If you are looking to increase your knowledge of current events, perusing past issues of The Onion probably won’t garner you a spot on the quiz bowl team or an A in your history class.

A random sampling of headlines may leave you with jewels, such as ‘Christ kills 2, injures 7 in abortion clinic attack,” ‘Man somehow getting worse at sex,” ‘Report: Drug use down among un-cool kids” and ‘Asian Teen Has Sweaty Midddle-Aged-Man Fetish.”
Dig even further back into their historical archives collected in the book ‘Our Dumb Century,” and your recollection of American history may be altered to include: ‘FDR’s fireside chat last night just a stream of cuss-words” or ‘Martin Luther King: “I had a really weird dream last night.'”

It may not be accurate, but ‘America’s finest news source” offers a humorous, clever and pointed view of history, current events and American society.

Their ability to capture the absurdity of the world rivals that of popular figures on television such as Jon Stewart or Stephen Colbert, and it is usually displayed in a much more outrageous, and uncensored manner.

This evening, Campus Activities Board is bringing The Onion to UR, with a special presentation entitled ‘A Hundred Years of Headlines: American History According to the Onion.”
We caught up with Staff Writer Seth Reiss and Features Editor Joe Garden for a preview of the hilarity that is bound to ensue.

Explain what The Onion is and what you do.
Joe: The best way I can explain is it’s like USA Today with fart jokes. We’re a satirical newspaper.
Seth: It’s a fake newspaper all made up. We are like a print ‘Daily Show” except we make up news stories. We have been around since 1988, so we are older than ‘The Daily Show” by about 10 years.

How did the Onion get its start?
JG: The Onion started in 1988, by two gentlemen named Tim Keck and Chris Johnson, and they had been working for other student papers at the time. There was a good economy for supporting free newspapers and there were a lot of weeklies. So they thought it was a good time to have a funny weekly.
SR: Originally, it was a lot like a fake tabloid. It was basically a parody of weekly world news. And then they sold it after about a year and a half and they in turn sold it about five or six years ago.

How did you get your jobs at The Onion and what else have you guys done?
JG: I started 15 years ago when it was still very small. I did writing for some music reviews for the student daily and my own journal entries, stuff like that.
SR: I started when Onion Sports first launched about three years ago. I freelanced for Onion Sports for about six months, and then I started contributing to the regular paper as well. After about a year contributing to both sections, I got hired as a staff writer.

What’s the workplace environment like? Does a deadline make everyone serious?
SR: It really depends. Sometimes the environment is really casual and laid back and fun. Although we are a comedy paper, we are still a paper and a business, and we have deadlines to adhere to. It’s not like every workplace though.
JG: For example, for three different days I was photographed for a story in which I was holding on to a big sign and blown by the wind and had cocoa powder thrown at me, and I was photo-shopped so it looked like a lion was chasing me.
SR: That happens a lot at The Onion and a lot of Manhattan law firms.

You have made fun of everything from the Holocaust to the Make-A-Wish foundation. Is there anywhere you draw the line?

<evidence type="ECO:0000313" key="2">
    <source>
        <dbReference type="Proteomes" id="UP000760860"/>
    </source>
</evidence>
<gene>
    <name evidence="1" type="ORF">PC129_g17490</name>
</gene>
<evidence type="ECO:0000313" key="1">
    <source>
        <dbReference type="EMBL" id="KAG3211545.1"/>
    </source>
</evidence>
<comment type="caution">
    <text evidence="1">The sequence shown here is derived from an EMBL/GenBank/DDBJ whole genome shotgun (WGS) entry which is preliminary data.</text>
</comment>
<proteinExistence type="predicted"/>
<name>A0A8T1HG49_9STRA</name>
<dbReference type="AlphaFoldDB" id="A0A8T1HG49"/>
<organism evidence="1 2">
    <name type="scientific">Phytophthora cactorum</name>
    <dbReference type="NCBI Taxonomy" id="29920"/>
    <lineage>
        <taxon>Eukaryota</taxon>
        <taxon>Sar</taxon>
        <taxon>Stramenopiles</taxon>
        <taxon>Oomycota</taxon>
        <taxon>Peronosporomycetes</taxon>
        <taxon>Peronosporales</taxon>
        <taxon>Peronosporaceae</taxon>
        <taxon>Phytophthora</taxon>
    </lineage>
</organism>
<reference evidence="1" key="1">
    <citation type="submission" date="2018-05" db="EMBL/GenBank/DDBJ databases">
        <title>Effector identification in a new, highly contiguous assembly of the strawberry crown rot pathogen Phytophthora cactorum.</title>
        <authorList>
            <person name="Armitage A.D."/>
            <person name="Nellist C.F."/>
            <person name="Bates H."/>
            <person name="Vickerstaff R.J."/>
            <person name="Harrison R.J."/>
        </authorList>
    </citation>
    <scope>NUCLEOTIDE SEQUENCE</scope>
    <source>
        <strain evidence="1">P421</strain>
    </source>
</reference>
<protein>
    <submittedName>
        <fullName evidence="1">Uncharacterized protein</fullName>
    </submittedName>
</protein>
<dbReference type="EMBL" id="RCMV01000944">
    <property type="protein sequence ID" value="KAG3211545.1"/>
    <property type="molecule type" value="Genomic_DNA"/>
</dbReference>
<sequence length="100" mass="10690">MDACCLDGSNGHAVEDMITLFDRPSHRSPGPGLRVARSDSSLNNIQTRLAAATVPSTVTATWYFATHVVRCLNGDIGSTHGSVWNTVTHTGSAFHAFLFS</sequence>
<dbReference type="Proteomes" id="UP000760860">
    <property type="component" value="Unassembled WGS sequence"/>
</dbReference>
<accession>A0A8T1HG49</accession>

JG: We will not make fun of University of Rochester.
SR: No, I’ll totally make fun of University of Rochester….No, we don’t really draw the line anywhere. Most often we try to be on the right side of things and make fun of the people who deserved to be made fun of, and sometimes that can be seen as being in poor taste. But we don’t feel guilty, because we know where our heart is.
JG: The line is if it’s funny or if it’s not funny.

Do you ever read real newspapers and think that the real thing is funnier than any spoof?
SR: A lot of times, yeah.
JG: I think our funniest headlines are ones that mirror real headlines. I think when you copy that style of real headlines they’re funny. We had a story once about ‘smokable nicotine sticks” as cigarette replacements. But somebody actually came out with those after that. We tried to make a joke and people ran with it. We made a joke once about a story about ‘Harry Potter” turning kids to Satanism. And that wound up being picked up by conservative religious groups and people spread that around.
SR: One of the last examples was when we ran a story called ‘Fuck everything, we’re doing five blades” about inventing a five-blade razor. And then two years later they come out with a five-blade razor. And we are like, well that just sucks “cause now our joke doesn’t mean anything.
JG: The news will never fail to outdo The Onion. These things will always happen that make us irrelevant.

What should people expect at the presentation? Why should people go?
SR: We’ll probably do a lot of headlines and stories from our election coverage this year. Basically we’ll be going through the history of The Onion. There is a fictional story behind it. People should expect to have a pretty good timepeople will come, and they’ll laugh, and it will be great.
JG: We make fun of the current events, we make fun of the media who cover the current events and we make fun of the people who are part of the media. It is amusing, but it will make you think.

‘A Hundred Years of Headlines: American History According to The Onion” will be tonight at 8 p.m. in Strong Auditorium. Get your tickets at the Common Market in Wilson Commons.

Healy is a member of
the class of 2011.
Clark is a member of
the class of 2012.



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